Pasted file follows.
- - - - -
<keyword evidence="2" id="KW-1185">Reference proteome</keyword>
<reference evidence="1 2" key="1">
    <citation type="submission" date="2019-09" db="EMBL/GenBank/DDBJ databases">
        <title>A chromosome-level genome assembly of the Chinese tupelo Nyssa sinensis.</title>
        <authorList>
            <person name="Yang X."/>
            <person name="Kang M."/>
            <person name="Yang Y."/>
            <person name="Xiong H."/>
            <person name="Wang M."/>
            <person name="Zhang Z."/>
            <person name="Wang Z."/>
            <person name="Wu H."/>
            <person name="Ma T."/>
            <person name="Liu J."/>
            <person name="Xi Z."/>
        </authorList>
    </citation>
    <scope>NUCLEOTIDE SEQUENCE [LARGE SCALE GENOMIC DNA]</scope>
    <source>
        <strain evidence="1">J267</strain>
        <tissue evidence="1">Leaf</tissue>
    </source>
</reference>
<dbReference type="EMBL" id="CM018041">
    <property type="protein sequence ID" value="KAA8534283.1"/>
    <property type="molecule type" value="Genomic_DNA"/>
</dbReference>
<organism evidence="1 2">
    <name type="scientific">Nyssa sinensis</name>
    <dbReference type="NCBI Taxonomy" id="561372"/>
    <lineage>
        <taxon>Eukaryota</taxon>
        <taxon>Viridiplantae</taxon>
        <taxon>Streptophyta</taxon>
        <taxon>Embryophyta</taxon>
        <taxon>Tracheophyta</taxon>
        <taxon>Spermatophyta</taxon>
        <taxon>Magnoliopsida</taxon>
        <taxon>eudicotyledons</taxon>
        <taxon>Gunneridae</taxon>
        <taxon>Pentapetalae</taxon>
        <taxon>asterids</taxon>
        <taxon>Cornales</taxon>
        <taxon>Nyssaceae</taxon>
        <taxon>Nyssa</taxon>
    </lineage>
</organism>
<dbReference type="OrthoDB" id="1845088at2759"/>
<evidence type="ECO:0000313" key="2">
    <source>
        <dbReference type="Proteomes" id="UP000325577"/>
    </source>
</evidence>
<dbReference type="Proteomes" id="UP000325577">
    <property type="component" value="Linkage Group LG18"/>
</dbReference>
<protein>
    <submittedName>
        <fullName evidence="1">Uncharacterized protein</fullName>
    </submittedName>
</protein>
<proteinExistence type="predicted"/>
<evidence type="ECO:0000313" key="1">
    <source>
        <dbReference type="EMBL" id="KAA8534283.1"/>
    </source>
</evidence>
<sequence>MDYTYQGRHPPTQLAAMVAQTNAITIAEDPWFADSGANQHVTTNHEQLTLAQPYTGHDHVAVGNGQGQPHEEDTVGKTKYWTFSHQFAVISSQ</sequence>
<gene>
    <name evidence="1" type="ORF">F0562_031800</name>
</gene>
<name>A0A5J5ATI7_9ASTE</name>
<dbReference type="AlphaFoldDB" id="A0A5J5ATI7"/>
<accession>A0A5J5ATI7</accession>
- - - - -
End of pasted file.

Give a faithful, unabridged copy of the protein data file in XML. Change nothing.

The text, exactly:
<keyword evidence="2" id="KW-1185">Reference proteome</keyword>
<reference evidence="1 2" key="1">
    <citation type="submission" date="2019-09" db="EMBL/GenBank/DDBJ databases">
        <title>A chromosome-level genome assembly of the Chinese tupelo Nyssa sinensis.</title>
        <authorList>
            <person name="Yang X."/>
            <person name="Kang M."/>
            <person name="Yang Y."/>
            <person name="Xiong H."/>
            <person name="Wang M."/>
            <person name="Zhang Z."/>
            <person name="Wang Z."/>
            <person name="Wu H."/>
            <person name="Ma T."/>
            <person name="Liu J."/>
            <person name="Xi Z."/>
        </authorList>
    </citation>
    <scope>NUCLEOTIDE SEQUENCE [LARGE SCALE GENOMIC DNA]</scope>
    <source>
        <strain evidence="1">J267</strain>
        <tissue evidence="1">Leaf</tissue>
    </source>
</reference>
<dbReference type="EMBL" id="CM018041">
    <property type="protein sequence ID" value="KAA8534283.1"/>
    <property type="molecule type" value="Genomic_DNA"/>
</dbReference>
<organism evidence="1 2">
    <name type="scientific">Nyssa sinensis</name>
    <dbReference type="NCBI Taxonomy" id="561372"/>
    <lineage>
        <taxon>Eukaryota</taxon>
        <taxon>Viridiplantae</taxon>
        <taxon>Streptophyta</taxon>
        <taxon>Embryophyta</taxon>
        <taxon>Tracheophyta</taxon>
        <taxon>Spermatophyta</taxon>
        <taxon>Magnoliopsida</taxon>
        <taxon>eudicotyledons</taxon>
        <taxon>Gunneridae</taxon>
        <taxon>Pentapetalae</taxon>
        <taxon>asterids</taxon>
        <taxon>Cornales</taxon>
        <taxon>Nyssaceae</taxon>
        <taxon>Nyssa</taxon>
    </lineage>
</organism>
<dbReference type="OrthoDB" id="1845088at2759"/>
<evidence type="ECO:0000313" key="2">
    <source>
        <dbReference type="Proteomes" id="UP000325577"/>
    </source>
</evidence>
<dbReference type="Proteomes" id="UP000325577">
    <property type="component" value="Linkage Group LG18"/>
</dbReference>
<protein>
    <submittedName>
        <fullName evidence="1">Uncharacterized protein</fullName>
    </submittedName>
</protein>
<proteinExistence type="predicted"/>
<evidence type="ECO:0000313" key="1">
    <source>
        <dbReference type="EMBL" id="KAA8534283.1"/>
    </source>
</evidence>
<sequence>MDYTYQGRHPPTQLAAMVAQTNAITIAEDPWFADSGANQHVTTNHEQLTLAQPYTGHDHVAVGNGQGQPHEEDTVGKTKYWTFSHQFAVISSQ</sequence>
<gene>
    <name evidence="1" type="ORF">F0562_031800</name>
</gene>
<name>A0A5J5ATI7_9ASTE</name>
<dbReference type="AlphaFoldDB" id="A0A5J5ATI7"/>
<accession>A0A5J5ATI7</accession>